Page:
Edtech 503 Discussion 3 Learning Theories Case Study

Based on learning theories and the pedagogical approaches (Instructivist, Constructivist, and Connectivist), as presented in the book, which pedagogical approach or approaches do you feel would be more appropriate to use in your instructional design project and why? Please, make a short introduction of your project to understand better your instructional decisions.

An instructional design project that I am exploring involves having the students use the application PowToon to make a video as an extension of their reading assignment.  In the class students read a story which has a central idea of a problem and a solution.  Students use the theme to create a storyboard and make a video.  The students are South Korean middle school second language learners who study privately online after school.

This project uses a combination of Instructivist and Constructivist pedagogical approaches.  A Constructivist approach engages the student through problem solving in authentic situations.  For this project students will think about authentic topics and deliver a message in a multimedia format.  Prior to using PowToon students will discuss and share their opinions of the common problems they experience in their daily lives and think through the problem and develop appropriate solutions.  My guess is that these will be related to school, friends, and home but I may find them to be different from my assumptions. A difference in culture may lead to additional surprises.  The project will give students the opportunity to work on an authentic task through the creation of a presentation using PowToon.  Students can view examples of work done by others to see how people are using this tool in an environment outside of school.  Constructivism promotes the idea of multiple perspectives.  Although this lesson has students learning, practicing, and completing the task individually, students will still have the opportunity to view the ideas of others and share the finished product with classmates.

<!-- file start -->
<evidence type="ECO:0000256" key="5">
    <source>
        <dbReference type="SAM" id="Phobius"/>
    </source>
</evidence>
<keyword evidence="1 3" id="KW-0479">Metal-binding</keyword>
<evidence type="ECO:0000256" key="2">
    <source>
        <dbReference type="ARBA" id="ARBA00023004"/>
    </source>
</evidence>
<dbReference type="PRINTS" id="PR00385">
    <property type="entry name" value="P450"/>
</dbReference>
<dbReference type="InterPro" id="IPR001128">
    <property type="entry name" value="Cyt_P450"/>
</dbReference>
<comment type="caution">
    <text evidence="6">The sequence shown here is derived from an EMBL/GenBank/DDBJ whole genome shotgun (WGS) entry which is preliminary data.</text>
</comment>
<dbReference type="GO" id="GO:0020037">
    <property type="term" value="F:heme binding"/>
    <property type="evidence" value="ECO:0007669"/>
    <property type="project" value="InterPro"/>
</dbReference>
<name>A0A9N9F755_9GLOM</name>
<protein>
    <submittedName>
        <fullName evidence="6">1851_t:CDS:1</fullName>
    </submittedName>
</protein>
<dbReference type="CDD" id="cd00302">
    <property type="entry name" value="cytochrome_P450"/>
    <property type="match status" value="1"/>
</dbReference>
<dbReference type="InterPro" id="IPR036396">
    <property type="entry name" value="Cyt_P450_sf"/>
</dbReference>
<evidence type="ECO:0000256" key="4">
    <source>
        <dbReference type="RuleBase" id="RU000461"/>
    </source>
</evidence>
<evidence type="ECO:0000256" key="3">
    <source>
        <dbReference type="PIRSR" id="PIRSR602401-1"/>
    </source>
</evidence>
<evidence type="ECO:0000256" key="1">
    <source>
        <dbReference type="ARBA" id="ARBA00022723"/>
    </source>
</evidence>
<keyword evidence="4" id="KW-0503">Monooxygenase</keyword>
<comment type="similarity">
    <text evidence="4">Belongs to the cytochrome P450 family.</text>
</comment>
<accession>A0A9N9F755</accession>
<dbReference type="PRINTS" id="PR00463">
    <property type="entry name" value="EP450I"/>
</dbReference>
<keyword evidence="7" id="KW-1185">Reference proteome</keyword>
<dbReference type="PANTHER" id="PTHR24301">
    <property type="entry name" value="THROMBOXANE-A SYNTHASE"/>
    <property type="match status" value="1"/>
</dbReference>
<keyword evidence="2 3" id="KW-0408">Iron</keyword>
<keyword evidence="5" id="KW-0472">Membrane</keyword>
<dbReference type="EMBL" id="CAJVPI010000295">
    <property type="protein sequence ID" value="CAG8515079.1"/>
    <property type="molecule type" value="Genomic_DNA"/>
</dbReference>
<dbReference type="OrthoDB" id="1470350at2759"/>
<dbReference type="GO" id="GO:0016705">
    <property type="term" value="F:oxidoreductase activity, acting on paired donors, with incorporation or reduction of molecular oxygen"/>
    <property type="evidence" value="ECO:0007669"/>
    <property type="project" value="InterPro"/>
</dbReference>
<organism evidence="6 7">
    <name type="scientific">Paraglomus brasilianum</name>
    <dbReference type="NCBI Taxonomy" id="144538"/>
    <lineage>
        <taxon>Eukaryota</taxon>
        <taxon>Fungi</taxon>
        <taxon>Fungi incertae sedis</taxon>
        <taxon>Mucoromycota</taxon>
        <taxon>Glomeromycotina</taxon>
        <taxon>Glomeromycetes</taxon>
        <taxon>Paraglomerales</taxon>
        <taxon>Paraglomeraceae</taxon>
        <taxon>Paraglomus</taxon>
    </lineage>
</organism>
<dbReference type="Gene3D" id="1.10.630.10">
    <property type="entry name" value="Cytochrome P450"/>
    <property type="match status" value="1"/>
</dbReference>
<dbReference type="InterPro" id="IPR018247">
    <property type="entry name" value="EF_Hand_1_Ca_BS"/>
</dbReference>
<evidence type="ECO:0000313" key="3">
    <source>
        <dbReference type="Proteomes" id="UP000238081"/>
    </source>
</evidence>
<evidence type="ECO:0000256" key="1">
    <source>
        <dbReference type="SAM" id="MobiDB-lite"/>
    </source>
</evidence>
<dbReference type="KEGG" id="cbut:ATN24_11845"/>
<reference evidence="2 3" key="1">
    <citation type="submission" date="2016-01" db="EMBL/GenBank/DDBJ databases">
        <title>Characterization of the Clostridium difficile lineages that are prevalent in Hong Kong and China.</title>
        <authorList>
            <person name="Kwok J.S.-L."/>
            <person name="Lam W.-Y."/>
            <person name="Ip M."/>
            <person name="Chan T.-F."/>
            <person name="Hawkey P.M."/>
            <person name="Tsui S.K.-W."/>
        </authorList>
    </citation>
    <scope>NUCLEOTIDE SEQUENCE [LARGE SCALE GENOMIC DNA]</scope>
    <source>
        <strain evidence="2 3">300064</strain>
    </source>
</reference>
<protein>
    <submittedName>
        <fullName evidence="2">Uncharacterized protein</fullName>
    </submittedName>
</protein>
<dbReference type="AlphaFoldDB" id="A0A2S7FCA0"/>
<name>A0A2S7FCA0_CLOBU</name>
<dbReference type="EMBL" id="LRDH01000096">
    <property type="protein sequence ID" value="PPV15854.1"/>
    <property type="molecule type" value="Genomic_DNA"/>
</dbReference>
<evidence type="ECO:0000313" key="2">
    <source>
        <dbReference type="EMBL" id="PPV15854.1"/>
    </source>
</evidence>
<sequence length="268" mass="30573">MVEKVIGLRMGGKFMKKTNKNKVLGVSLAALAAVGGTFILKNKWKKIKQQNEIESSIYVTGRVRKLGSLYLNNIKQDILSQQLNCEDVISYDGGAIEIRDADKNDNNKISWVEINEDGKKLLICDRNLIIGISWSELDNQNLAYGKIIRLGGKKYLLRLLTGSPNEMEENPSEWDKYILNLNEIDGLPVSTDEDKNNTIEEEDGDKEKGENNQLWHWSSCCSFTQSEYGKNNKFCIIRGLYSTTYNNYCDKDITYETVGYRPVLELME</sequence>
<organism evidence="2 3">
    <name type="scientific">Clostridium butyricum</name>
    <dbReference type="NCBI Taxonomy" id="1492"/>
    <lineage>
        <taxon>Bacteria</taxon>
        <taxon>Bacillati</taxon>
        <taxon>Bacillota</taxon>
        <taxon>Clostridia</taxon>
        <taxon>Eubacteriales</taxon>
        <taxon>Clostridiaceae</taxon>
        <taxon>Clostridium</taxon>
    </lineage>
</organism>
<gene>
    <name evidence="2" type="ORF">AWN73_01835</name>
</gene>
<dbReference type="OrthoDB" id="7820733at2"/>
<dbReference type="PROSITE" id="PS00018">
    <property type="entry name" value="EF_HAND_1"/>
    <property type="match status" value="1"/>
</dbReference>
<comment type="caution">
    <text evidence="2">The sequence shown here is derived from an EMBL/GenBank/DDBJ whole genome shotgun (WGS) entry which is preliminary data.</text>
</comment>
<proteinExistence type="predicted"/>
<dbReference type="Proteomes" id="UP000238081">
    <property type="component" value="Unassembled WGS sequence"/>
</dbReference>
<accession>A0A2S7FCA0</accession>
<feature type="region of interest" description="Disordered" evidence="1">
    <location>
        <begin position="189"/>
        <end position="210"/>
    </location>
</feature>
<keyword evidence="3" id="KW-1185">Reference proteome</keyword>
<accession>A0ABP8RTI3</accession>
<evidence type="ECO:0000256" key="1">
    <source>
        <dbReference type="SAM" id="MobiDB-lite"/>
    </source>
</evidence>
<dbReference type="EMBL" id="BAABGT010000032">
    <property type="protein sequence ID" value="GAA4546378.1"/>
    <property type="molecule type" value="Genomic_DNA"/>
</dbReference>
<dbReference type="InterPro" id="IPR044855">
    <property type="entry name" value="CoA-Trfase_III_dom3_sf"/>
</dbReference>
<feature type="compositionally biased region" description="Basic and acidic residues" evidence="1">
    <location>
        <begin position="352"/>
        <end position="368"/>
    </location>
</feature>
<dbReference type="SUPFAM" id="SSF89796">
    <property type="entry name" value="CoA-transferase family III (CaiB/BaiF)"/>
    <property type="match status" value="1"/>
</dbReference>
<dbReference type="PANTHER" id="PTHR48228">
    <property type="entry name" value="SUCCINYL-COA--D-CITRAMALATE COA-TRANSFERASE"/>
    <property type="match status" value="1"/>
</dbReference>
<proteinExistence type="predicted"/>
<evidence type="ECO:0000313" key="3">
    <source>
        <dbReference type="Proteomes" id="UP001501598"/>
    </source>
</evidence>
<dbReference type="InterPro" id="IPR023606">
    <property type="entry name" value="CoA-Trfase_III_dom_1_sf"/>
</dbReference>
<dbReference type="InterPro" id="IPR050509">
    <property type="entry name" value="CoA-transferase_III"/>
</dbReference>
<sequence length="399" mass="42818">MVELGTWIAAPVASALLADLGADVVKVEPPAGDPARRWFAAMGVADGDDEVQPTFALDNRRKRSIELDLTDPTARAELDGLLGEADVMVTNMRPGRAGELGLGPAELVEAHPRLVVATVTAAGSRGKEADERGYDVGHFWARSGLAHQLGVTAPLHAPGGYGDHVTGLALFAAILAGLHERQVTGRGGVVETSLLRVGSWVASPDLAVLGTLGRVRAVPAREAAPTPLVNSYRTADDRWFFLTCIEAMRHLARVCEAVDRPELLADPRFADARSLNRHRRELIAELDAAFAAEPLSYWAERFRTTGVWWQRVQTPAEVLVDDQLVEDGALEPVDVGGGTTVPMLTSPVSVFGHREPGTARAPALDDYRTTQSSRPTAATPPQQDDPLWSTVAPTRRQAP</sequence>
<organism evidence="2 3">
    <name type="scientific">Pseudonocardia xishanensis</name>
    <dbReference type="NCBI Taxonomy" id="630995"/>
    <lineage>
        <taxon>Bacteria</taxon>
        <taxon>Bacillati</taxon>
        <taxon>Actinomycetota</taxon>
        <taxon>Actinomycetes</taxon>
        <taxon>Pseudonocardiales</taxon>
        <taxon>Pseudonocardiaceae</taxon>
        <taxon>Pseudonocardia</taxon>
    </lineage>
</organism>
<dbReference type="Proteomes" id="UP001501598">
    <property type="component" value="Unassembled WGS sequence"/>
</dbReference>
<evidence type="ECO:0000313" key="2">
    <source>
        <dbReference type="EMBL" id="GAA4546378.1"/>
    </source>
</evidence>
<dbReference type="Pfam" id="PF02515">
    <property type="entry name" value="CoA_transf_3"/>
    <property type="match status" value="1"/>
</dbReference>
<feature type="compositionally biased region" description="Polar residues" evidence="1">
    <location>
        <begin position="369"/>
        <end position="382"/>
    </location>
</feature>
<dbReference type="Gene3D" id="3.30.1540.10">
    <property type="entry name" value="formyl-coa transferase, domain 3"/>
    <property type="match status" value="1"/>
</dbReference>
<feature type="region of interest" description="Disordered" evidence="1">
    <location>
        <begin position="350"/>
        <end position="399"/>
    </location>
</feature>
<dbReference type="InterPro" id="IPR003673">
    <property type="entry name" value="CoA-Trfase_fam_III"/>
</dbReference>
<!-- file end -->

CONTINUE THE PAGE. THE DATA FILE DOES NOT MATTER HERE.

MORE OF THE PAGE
Because the lesson will be taught individually, it requires a lot input from the teacher.  It helps to personalize the instruction and stresses key ideas from the Instructivist approach.  The instructor “presents content, monitors, and guides learner performance in a practice environment, and provides feedback.”  The instructor will need to scaffold this project into manageable chunks.  First by leading the discussion to get students thinking about topics and exploring solutions.  The instructor should show examples, share classmates’ ideas, and provide website links to encourage students to explore outside sources.  The introduction of the multimedia tool will also likely need to be divided into sections depending on the needs and prior knowledge of the students.  At the very least the instructor will need to consider how to explain the tool and process for second language learners: the program interface, the steps for creating the video, possible mini-tasks within the program, and an example of a finished video.

In case study #2, Michael Bishop encountered many different barriers getting his educational games piloted in various school districts. What are some of the barriers that stood out to you, and what do you (as an instructional designer) recommend he could have done to overcome these challenges?
Although many of Michael Bishop’s colleagues reviewed the game with positive results, the game’s recurring problem of taking too much time to complete made it incompatible for implementation in school systems.  School district officials were not comfortable with students using one or two weeks’ worth of class time to play a game.  The problem was further accentuated with schools that had limited computer resources. Even though the game developed critical thinking skills and allowed students work out problems in authentic situations (virtually), the bottom line was that it didn’t alleviate students’ poor exam results on state standards whether this was directly the result of the game or due to other factors.  Michael argued that the games and technology based learning correlated to higher outcomes on standardized tests but doesn’t have evidence or data to support this.  I would recommend that he find examples that support his claim.  It he could also reexamine the students needs and collect data the knowledge and skills that the games are designed to develop and then examine the tests to assess how well the three are aligned. After making a better assessment of the situation he can then make adjustments and go through the learning activity. He may find out that these are similar to the advice offered by Craig Dawson: create checkpoints, assignments, and due dates.  I would agree that these do seem like sound advice.  And the reason being that they add more Instructivist elements to the current scheme, which at this point has minimal guidance from the teacher and a questionable use of class time.   The Instructivist approach stresses “observable behavior, and/or internal mental associations and states of knowledge.”  It increases the role of the teacher to provide more structure and guidance.  The teacher can add assignments, quizzes, and other activities to better document what the students are learning.

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